Consider the following game:

• you bet \$1 and roll two dice (6-sided)
• if total is between 8 and 11, you get \$2 back
• if total is 12, you get \$6 back
• otherwise, you lose your money
Is this game worth playing?

Test: start with \$5 and play until you have \$0 or \$20.

In fact, this example is reasonably easy to solve analytically.

 ... Example: Gambling Game 27/31

We can get a reasonable approximation by simulation

• set our initial balance to 5.00
• generate two random numbers in range 1..6 (dice)
• adjust balance by payout or loss
• repeat above until balance ≤ 0 or balance ≥ 20
• run a very large number of trials like the above
• collect statistics on the outcome

 Exercise: Testing the Gambling Game 28/31

Implement a program to test the Gambling Game:

• runs 10000 trials of \$5 start until bust or \$20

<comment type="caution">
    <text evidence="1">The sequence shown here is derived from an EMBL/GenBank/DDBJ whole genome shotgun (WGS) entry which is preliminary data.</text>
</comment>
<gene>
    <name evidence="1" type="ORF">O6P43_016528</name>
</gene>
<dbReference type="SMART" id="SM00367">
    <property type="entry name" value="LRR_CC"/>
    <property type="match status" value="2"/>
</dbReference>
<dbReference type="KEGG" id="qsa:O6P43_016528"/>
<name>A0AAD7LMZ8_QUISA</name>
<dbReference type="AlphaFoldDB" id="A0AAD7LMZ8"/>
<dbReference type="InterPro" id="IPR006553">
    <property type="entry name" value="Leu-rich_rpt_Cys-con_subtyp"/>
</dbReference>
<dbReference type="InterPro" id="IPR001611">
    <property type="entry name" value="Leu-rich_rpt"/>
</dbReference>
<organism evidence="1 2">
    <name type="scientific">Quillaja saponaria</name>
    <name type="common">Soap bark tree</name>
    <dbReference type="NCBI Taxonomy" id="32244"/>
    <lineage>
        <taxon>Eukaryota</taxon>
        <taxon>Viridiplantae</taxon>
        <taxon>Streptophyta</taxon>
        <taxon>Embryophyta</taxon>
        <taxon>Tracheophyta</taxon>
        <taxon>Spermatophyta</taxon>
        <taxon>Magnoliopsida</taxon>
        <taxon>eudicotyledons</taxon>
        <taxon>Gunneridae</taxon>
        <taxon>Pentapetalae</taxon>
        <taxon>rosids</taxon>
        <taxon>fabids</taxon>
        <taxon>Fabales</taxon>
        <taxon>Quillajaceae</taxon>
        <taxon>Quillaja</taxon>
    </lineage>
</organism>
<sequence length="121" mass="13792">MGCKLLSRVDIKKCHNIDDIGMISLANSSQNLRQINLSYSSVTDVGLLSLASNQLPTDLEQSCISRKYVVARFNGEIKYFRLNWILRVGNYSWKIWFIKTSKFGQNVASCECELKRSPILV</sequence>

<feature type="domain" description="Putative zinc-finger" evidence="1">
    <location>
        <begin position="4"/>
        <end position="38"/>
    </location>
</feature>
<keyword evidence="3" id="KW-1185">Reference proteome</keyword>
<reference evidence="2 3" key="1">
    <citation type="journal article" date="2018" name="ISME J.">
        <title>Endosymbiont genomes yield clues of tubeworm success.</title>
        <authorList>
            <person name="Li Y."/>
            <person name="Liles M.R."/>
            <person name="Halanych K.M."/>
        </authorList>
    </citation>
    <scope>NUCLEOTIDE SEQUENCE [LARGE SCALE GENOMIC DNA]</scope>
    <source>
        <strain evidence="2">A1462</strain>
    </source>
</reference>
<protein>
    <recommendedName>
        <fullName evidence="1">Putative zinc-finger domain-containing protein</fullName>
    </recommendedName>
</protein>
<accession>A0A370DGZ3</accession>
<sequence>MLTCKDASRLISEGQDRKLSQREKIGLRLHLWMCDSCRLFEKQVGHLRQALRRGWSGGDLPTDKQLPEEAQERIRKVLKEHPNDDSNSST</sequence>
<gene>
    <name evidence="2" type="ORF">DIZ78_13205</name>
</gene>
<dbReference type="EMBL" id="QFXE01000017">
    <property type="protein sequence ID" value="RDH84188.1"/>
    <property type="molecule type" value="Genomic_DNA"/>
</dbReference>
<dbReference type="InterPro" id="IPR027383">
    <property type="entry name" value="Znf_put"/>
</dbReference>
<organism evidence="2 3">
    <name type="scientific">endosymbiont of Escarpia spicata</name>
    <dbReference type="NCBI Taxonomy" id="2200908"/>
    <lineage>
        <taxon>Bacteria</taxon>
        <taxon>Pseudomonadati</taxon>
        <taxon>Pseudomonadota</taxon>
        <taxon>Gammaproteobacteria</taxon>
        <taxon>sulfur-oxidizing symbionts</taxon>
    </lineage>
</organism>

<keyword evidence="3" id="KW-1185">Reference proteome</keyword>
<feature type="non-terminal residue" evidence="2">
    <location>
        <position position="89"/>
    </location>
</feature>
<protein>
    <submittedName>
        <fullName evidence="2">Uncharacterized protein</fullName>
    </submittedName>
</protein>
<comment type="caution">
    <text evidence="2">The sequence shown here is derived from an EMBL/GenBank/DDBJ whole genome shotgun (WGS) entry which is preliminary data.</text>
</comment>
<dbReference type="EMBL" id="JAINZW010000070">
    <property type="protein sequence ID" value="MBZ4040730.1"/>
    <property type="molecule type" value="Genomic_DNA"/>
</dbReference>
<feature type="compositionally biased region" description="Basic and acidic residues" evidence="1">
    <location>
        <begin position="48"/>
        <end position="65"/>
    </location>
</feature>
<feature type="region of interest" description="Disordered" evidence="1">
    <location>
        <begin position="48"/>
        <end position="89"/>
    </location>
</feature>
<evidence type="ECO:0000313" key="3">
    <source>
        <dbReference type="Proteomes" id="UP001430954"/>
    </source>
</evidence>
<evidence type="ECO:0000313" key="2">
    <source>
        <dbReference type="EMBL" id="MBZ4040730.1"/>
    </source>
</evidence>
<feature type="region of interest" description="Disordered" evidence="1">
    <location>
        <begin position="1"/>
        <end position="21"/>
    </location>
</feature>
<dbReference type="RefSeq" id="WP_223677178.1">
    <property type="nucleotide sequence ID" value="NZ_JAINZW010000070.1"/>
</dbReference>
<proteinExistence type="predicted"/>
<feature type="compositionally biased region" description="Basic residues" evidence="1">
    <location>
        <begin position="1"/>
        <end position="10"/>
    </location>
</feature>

• count the length of each game, then average
• count the number of wins and losses
Reminder of the rules:
• pay \$1, roll two 6-sided dice and add up values
• if 2 ≤ total ≤ 7, lose money
• if 8 ≤ total ≤ 11, win \$2
• if total = 12, win \$6

 Example: Area inside a Curve 29/31

Scenario:

• have a closed curve defined by a complex function
• have a function to compute "X is inside/outside curve?" ... Example: Area inside a Curve 30/31

Simulation approach to determining the area:

• determine a region completely enclosing curve
• generate very many random points in this region
• for each point x, compute inside(x)
• count number of insides and outsides
• areaWithinCurve = totalArea * insides/(insides+outsides)
I.e. we approximate the area within the curve by using the ratio of points inside the curve against those outside

Also known as Monte Carlo estimation

 Tips for Last Lab 31/31

Course Revision

Three challenging exercises on the focal topic of this course: advanced data structures

• At the end of this course, you have become competent programmers and don't require tips anymore.

Last tutorial is practice for Theory Part of exam

Produced: 12 Oct 2016